Sam Desborough explains why he was gripped by Jilted Generation, and why he thinks it should be required reading for fellow students The blurb for Jilted Generation describes it as a work of ‘irresistible polemical energy’ and this proves to be a most apt summary of Ed Howker and Shiv Malik’s writing.
David Kingman describes the fallout from a swelling elderly population Japan is the world’s fastest ageing country, making it a good case-study for the type of intergenerational issues that could emerge in Britain as our own population gets older.
Angus Hanton looks at the proposals for meeting the gaping liabilities in public-service pensions In the UK we are saving too little, according to the experts such as Martin Weale of the Bank of England. This ties up with personal observations: people expect to live longer, they expect to spend more, and they retire at… Read more »
“Perhaps most ridiculous of all is the suggestion that we ‘keep’ our radioactive garbage for the use of our descendants. This ‘solution’, I think, requires an immediate poll of the next 20,000 generations.” David R Brower
David Kingman argues that no-one should be blamed for the fact we’re all living longer, but society has got to prepare for it On Wednesday 8 June the Guardian printed an interactive map showing how life expectancy varies across Britain.
Angus Hanton shows how current tax loopholes have intergenerational consequences People disagree on how housing should be taxed. Some people would like to see higher annual holding taxes, whether this is called Council Tax, Land Value Tax or just Property Tax, while others want to see the introduction of Capital Gains Tax on residential house… Read more »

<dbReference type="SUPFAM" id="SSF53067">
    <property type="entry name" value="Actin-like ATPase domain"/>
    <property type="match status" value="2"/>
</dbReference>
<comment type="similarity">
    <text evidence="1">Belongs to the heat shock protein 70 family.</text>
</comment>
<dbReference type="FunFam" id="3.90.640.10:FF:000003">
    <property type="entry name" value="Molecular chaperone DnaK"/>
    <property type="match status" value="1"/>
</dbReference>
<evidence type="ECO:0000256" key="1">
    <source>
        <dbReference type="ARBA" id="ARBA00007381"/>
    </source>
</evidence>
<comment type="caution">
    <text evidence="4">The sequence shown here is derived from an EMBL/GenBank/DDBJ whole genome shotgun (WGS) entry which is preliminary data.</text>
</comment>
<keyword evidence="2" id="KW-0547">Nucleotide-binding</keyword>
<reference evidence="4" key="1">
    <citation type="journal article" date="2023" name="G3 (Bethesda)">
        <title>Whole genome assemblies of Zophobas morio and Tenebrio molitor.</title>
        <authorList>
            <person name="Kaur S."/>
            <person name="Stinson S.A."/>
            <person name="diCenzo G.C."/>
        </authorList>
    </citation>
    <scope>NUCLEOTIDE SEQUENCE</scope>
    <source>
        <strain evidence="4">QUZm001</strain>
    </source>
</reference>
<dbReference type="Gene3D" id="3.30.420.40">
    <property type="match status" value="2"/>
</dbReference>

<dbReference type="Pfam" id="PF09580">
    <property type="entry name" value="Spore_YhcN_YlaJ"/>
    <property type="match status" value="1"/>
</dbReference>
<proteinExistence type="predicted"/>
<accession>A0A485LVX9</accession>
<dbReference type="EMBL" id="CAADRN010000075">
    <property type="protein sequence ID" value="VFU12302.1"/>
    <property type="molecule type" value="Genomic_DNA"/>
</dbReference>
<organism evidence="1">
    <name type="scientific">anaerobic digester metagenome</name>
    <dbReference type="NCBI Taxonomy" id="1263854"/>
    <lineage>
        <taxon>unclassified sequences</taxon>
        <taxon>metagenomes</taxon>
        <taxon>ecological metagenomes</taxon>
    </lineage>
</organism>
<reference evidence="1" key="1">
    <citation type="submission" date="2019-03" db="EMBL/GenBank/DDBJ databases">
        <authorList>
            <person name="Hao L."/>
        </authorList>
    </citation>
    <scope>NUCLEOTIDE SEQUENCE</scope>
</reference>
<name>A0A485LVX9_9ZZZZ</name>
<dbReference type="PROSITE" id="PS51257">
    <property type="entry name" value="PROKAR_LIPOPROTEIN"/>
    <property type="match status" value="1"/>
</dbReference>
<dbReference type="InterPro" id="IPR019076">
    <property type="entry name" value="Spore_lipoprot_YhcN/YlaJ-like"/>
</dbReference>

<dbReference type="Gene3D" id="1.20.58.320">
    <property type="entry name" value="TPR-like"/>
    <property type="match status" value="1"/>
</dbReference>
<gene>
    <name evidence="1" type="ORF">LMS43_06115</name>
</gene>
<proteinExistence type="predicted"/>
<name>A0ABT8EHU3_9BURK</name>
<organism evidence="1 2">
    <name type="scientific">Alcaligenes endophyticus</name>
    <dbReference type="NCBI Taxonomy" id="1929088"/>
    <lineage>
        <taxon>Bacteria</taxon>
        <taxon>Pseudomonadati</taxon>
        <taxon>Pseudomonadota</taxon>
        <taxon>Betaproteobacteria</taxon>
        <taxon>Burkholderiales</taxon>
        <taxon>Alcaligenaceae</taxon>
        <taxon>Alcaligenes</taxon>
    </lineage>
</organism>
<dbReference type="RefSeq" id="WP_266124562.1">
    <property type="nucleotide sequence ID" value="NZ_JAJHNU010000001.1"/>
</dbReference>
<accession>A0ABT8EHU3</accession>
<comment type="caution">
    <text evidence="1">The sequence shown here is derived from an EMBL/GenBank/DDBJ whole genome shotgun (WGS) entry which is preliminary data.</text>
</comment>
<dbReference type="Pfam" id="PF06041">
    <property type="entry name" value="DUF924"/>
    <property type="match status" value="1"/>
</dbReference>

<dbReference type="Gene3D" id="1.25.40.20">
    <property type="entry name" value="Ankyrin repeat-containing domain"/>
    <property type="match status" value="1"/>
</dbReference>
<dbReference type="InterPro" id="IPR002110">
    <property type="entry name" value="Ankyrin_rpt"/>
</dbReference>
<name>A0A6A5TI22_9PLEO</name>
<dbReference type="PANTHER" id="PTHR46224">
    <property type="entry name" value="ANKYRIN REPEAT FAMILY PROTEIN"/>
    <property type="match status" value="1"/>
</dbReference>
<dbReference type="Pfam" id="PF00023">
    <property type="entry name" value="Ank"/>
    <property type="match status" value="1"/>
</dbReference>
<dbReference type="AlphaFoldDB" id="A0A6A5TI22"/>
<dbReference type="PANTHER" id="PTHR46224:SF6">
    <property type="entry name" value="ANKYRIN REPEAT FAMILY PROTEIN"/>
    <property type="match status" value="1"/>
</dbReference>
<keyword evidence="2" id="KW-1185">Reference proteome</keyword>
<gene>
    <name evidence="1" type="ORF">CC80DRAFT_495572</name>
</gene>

Antony Mason sees the EU fisheries policy as a classic intergenerational issue At the end of last month the TV chef Hugh Fearnley-Whittingstall took his “Fish Fight” campaign to Brussels, as the first stage of rolling it out across the EU.
“The benefits … are being paid for by mounting government debt… much of it simply implicit in the promises of what services the government will pay for. Those promises will almost certainly be broken.” Diane Coyle, The Economics of Enough
Angus Hanton explains why, as he sees it, the Church(es) are not on board when it comes to intergenerational matters It is perhaps surprising that British Churches, both Protestant and Catholic, have been so quiet on the subject of Intergenerational Justice, both in relation to imbalances between younger and older generations and in relation to… Read more »
Antony Mason see that something has to give – but where? The Halifax came up with some depressing statistics last week. Based on a poll of 4000 non-homeowners, they found that two-thirds of young people (20–45 year olds) believe they have no prospect of ever getting on the property ladder.